When you strike up a conversation with a stranger in a crowded room, you’re able to focus on what they’re saying, filtering out the chatter coming from dozens of other people talking all at once. Scientists who study hearing call this the "cocktail party problem." It's a problem because they’re still trying to figure out exactly how our brains and ears perform this trick – and how to build sensors and machines that can do the same. But now, researchers say they’ve created a listening device that surpasses those that have come before by using only a single sensor and futuristic acoustic metamaterials to isolate where a sound is coming from in a room with multiple audio sources. Their work is published in Proceedings of the National Academy of Sciences this week.
Researchers trying to create devices that mimic our extraordinary listening abilities have done so in two primary ways. The first focuses on the words themselves: analyzing the content and patterns in language to separate conversations coming from different sources. The second uses spatial detection – that is, figuring out which direction each sound is coming from. That works, but it requires multiple sensors and makes the setup more complex.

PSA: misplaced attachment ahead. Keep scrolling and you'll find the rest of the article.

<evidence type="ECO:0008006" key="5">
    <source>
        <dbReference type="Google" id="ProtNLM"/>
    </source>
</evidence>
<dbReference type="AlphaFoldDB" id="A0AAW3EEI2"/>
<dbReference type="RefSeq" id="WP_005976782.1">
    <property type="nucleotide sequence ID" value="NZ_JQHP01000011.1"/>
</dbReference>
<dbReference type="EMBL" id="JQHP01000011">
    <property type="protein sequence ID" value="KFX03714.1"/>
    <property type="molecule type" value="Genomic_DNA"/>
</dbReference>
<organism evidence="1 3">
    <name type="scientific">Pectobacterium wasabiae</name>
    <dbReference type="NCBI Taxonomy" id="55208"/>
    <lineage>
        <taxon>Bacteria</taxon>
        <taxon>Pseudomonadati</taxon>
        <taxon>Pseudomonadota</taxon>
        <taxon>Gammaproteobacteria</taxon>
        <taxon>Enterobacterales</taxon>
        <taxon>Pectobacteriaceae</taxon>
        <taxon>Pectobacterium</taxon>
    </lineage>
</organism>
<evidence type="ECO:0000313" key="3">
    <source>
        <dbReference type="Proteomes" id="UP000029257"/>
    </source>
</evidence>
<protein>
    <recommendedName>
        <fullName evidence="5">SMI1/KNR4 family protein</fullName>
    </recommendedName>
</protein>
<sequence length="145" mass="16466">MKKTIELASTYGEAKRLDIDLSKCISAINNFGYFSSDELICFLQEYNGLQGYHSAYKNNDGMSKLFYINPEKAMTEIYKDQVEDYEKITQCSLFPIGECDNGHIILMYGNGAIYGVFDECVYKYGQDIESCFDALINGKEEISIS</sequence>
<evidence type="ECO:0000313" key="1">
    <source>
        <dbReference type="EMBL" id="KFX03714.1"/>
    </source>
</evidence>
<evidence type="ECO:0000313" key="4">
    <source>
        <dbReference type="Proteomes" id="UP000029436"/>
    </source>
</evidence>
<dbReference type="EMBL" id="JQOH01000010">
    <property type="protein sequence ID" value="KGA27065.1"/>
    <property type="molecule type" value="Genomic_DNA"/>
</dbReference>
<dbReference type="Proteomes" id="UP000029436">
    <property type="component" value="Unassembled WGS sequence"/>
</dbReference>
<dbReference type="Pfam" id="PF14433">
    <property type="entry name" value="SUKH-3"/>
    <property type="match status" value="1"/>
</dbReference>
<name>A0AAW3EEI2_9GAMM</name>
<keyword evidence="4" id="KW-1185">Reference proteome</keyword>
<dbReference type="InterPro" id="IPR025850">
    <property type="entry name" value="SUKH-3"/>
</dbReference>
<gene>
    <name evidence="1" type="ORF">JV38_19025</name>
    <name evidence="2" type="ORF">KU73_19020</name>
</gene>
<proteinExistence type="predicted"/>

To get down to a single-sensor setup, a team led by Duke’s Steven Cummer used acoustic metamaterials that can modulate the frequency of sound waves. In practice, their listener is donut-shaped with a single sensor in the middle surrounded by 36 "waveguides" that analyze and encode the incoming sound. The result is a mixed signal made up of audio from all three sources, which the team then runs through an inversion algorithm to determine both its nature and where it's coming from. This is how the listening apparatus separates the sounds back out into all three sources and reconstructs the audio.
In their experiments, the researchers surrounded the listener with three speakers that formed a triangle around it. They played overlapping sounds from all three, with each "conversation" made up of a selection of 40 synthesized pulses meant to represent different words. Nearly 97% of the time, the setup could correctly determine the source of the audio and reconstruct the content.
The key to this design is its simplicity: The listener uses no electronic components other than the microphone and doesn't rely on linguistic models that use a lot of computational power to determine what's being said in every conversation. The researchers imagine a single-sensor device like this one being used for speech recognition in electronic devices or even in hearing aids and ultrasound machines – devices that require precise analysis of incoming sound.